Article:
Rapids 4, Red Bulls 0: A Supporter's View

Rapids 4, Red Bulls 0: A Supporter's View

MLS- Colorado Rapids

Rapids 4, Red Bulls 0: A Supporter's View



When the New York Red Bulls arrived in California last week, they had to be thinking that a good week just might be in store for them. They were facing a Chivas USA team that beaten recently, they were going to face a USL-2 team in the U.S. Open Cup, and then they were going to play a struggling Colorado Rapids team on the 4th of July.

A bad tie and two miserable losses later and the Red Bulls are wearing roller skates on the hill of a lost season. It is almost easy to forget that, despite Friday’s 4-0 loss to Colorado the Red Bulls are 5-5-5, not a losing record. There just hasn’t been much evidence to suggest that a turnaround is coming.

You might have said the same thing about the Rapids before Friday, before the dangerous offense from earlier in the season showed up. The Rapids tend to put on a good show on July 4th (and not just the fireworks display) and Friday’s performance was one of their best. Good enough, in fact, to make you think they just might salvage this season after all.

SBI correspondents Craig de Aragon and Andrew Keh took in the action and gave us their takes on the match:

Where has this Rapids team been?


Infuriatingly happy. Don’t think about it too much. I don’t think that’s a real phrase. In fact, I’m pretty sure I just made it up.  That was the first thing that came into my mind when the fourth goal went into the net as the Rapids grounded the wingless Red Bulls 4-1 on Friday night. Watching the Rapids recapture their scoring touch left me void of the right words to encapsulate my emotions. As soon as Omar Cummings slid free from the last defender on his way to score that goal, the words popped right into my head; infuriatingly happy.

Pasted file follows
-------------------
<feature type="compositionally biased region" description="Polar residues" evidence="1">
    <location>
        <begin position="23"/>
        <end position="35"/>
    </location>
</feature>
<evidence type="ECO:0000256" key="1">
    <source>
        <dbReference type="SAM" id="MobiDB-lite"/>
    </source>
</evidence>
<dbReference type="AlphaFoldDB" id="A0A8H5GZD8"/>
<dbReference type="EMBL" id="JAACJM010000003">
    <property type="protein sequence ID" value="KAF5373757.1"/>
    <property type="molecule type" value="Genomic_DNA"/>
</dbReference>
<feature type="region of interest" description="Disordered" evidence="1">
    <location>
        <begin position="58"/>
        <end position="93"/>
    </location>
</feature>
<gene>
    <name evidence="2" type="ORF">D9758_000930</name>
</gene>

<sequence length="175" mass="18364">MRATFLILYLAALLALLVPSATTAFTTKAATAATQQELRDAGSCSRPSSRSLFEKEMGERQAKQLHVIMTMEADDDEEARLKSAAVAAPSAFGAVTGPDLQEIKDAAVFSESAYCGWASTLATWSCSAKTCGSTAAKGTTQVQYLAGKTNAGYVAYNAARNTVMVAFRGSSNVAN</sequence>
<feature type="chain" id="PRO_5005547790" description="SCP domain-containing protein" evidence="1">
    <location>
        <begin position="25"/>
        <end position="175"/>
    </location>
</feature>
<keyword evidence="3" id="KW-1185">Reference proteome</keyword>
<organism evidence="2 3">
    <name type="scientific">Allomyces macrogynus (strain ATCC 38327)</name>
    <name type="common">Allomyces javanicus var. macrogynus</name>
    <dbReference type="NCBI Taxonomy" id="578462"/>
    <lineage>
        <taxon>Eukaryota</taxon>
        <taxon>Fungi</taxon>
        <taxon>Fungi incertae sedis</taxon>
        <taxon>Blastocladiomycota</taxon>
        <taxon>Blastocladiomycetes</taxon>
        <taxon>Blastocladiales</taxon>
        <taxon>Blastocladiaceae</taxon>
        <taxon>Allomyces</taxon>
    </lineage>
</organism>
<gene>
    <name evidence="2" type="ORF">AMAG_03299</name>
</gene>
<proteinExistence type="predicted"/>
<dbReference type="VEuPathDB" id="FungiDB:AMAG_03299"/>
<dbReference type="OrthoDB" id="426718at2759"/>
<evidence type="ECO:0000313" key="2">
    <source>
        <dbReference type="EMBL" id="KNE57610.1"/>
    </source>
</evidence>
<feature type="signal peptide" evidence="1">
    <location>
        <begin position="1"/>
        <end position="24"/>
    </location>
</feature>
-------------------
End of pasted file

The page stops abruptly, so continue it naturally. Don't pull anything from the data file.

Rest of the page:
Well what exactly does infuriatingly happy mean? For Rapids fans it expresses the complex emotional battleground that supporting the leagues most inconsistent team provides. Every week exposes a new side to a team that has yet to face itself in the mirror and find its identity. What is this team?  Are the Rapids the team that rode the swift current past Los Angeles and New York to four goal victories, or are they the team that was as lifeless as an inner-tuber floating down a meandering stream like they were against San Jose and Houston (Second Time)? 

It’s infuriatingly happy because on occasion, and unpredictably, the team shows that they can score goals, they have athleticism, they have speed, they have depth; they have all the elements of a championship caliber team and happily our expectations and hopes are inflated.  But still remembering the complete body of work up to this point, it becomes infuriating that you’ve sat through months of ineptitude knowing that this kind of performance was capable.

Ok, so you say “it was only against the Red Bulls, big deal.”  True, New York isn’t instilling fear into the hearts of anyone now a day, but still, the Rapids made them look as bad as a USL-2 team.  Oops, sorry, Crystal Palace USA already did that.